Outlines are not part of my design process, apart from the roughest understanding of the structure of what I am producing. They are not instrumental to how I write. I cannot start writing until the whole picture of what I am producing is clear in my head, and once it is then it is coming out whole in one complete brain dump (and before you ask, my books and my doctoral thesis pretty much worked this way, too). If you want an outline, I need to get to the end to discover what I’ve been writing, and then go back to build out the structure of what got produced.
This brings us back to micromanagement and my challenge with the client’s expectations. What they wanted in deliverables wasn’t just contrary to how the audit process generally worked, it was also contrary to how I personally work. This was not a recipe for a productive relationship, and I am well aware that it frustrated both of us enormously.
The desire for interim deliverables was about trust. Principally, it was about not trusting and wanting proof. It was about verifying. Seeing the building blocks being produced progressively and on time should be a point of assurance. You are demonstrating that headway is being made, that interim steps are of sufficient quality, and that the schedule is being adhered to. As a consequence, you should have some belief that you will get what you want, when you want it, and the result will be complete and satisfactory.
While this is true in theory, it is very often not true in practice. The only time that interim deliverables really work well is when you are dealing with a completely linear, well-understood and stable process. Once you get into work that requires thought, creativity and inspiration—what gets lumped under the label “knowledge work”—that visibility breaks down badly.
Overall, I enjoy a high degree of trust with my clients. In fact, I would have to describe the level of trust that I enjoy as exceptional. Those who I work with know that they are going to get my best work. They have confidence that deliverables will be produced, deadlines will be met and I will proactively raise any concerns or questions with them. Without being detailed or overly bureaucratic, they know where things are, how progress is unfolding and that the results, once delivered, will meet or exceed their expectations.
The consequence of that is that I experience an enormous amount of latitude. For a consultant, I often have an unusual degree of discretion and autonomy in my work. I have been in situations where I have been empowered to speak on behalf of my clients, to advocate for change, to address difficult topics and to answer complicated questions. There are engagements where I have been considered a part of the organization, exercising influence that would normally be the domain of a senior executive. I’m gratified that I am able to instill that level of confidence, and it is a level of trust that I do not take lightly.
The interesting effect , however, is that while trust is high there can actually be precious little in terms of verification. The work that I do gets acknowledged, of course. There is appreciation and gratification for what I do, how I do it and the impact that my work has on their organization. Constructive feedback, however, is surprisingly infrequent. There is an enormous amount of trust, and comparatively little in terms of verification.
While all of this might be great for my ego—and it is incredibly nice to know that I am valued and appreciated to that extent by my clients—what it means is that most of my improvement is self-motivated. I don’t get a lot of guidance on what could be done better, and so I have in large part evolved into my own worst critic. I will see the faults, the errors and the things that could be improved. I will strive to produce better deliverables. I will work to build more relevant presentations. I will endeavour to have a greater impact. The motive to do that, however, and the critical input that prompts it, comes at this point in my career more from me than the clients I engage with.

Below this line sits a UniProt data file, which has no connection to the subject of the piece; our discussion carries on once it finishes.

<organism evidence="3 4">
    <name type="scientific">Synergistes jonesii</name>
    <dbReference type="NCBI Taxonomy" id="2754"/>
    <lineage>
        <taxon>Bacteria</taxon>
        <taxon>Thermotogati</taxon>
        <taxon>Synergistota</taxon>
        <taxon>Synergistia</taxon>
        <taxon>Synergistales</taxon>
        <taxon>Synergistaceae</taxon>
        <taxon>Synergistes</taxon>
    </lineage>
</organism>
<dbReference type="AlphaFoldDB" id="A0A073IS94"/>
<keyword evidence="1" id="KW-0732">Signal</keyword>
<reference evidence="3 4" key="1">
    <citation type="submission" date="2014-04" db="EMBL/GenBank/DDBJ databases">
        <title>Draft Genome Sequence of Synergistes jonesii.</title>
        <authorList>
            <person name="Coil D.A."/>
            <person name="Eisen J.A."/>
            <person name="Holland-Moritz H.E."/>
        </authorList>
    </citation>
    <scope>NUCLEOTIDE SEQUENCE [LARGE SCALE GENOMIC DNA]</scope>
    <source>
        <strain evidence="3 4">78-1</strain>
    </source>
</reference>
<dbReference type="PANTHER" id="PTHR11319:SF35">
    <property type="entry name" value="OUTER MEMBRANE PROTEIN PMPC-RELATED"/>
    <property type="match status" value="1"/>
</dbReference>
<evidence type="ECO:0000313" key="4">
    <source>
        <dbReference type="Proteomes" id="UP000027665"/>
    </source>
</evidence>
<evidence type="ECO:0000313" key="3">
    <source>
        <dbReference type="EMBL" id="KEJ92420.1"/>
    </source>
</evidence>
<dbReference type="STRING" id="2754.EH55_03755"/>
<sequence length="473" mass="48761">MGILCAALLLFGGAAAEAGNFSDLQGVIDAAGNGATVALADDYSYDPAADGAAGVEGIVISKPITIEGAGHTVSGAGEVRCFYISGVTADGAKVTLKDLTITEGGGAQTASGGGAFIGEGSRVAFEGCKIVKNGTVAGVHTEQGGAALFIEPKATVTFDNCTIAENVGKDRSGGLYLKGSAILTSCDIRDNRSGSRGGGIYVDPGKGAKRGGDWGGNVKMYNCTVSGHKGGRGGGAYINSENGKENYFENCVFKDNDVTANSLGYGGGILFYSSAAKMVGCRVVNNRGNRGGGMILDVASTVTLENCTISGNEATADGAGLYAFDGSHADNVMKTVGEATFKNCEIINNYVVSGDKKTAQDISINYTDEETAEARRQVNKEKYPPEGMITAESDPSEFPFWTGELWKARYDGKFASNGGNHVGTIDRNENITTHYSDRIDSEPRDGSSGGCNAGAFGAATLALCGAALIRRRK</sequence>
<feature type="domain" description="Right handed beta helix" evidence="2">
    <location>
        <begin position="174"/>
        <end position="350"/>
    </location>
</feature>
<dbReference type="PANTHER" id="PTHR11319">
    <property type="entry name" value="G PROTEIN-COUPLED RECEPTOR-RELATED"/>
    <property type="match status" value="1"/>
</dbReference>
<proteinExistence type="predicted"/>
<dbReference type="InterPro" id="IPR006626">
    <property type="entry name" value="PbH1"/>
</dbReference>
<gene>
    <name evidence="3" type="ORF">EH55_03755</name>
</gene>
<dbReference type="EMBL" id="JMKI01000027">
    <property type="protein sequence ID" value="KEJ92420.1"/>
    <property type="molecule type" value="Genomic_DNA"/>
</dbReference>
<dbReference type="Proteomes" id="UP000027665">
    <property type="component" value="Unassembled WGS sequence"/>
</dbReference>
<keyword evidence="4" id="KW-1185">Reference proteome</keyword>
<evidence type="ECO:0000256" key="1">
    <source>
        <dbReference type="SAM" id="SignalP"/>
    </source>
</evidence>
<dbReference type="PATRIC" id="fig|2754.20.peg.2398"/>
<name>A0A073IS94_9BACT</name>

“Trust, but verify” sound like a caution or an admonishment. It is in fact a promise, and a valuable one. It is a guiding framework for thinking about work, and particularly the work that you give to others. It encourages you to think about the trust you hold, and what you need to do to ensure that you get the results that you want. It also prompts thinking about the communication that others need. What feedback is useful and constructive, and when does it become unhelpful, disruptive and overbearing? Even for those you trust implicitly, what do they need to hear from you to know they have been seen, that you value their work and that you are grateful for the degree of confidence you are able to bestow?
Do trust. But do verify, as well. Just do so in a way that is appropriate to the work, and to the person you are working with.
Michael Hilbert says
I have found from my own experience that, as you indicated, the amount of verification is proportional to the current level of trust. While I may trust a new team member, I feel the need to verify (not all, but some of) their work, especially where customer expectations are concerned. I don’t see this as micromanagement, as that level of verification drops over time as my trust in them is confirmed.
I was curious about the origin of the phase and was surprised to find that it came from a Russian proverb, Doveryai, no proveryai (Доверяй, но проверяй) meaning ‘trust, but verify’. The proverb was adopted as a signature phrase by President Ronald Reagan, who used it frequently when discussing U.S. relations with the Soviet Union. (Source > Wikipedia). Talk about ironic!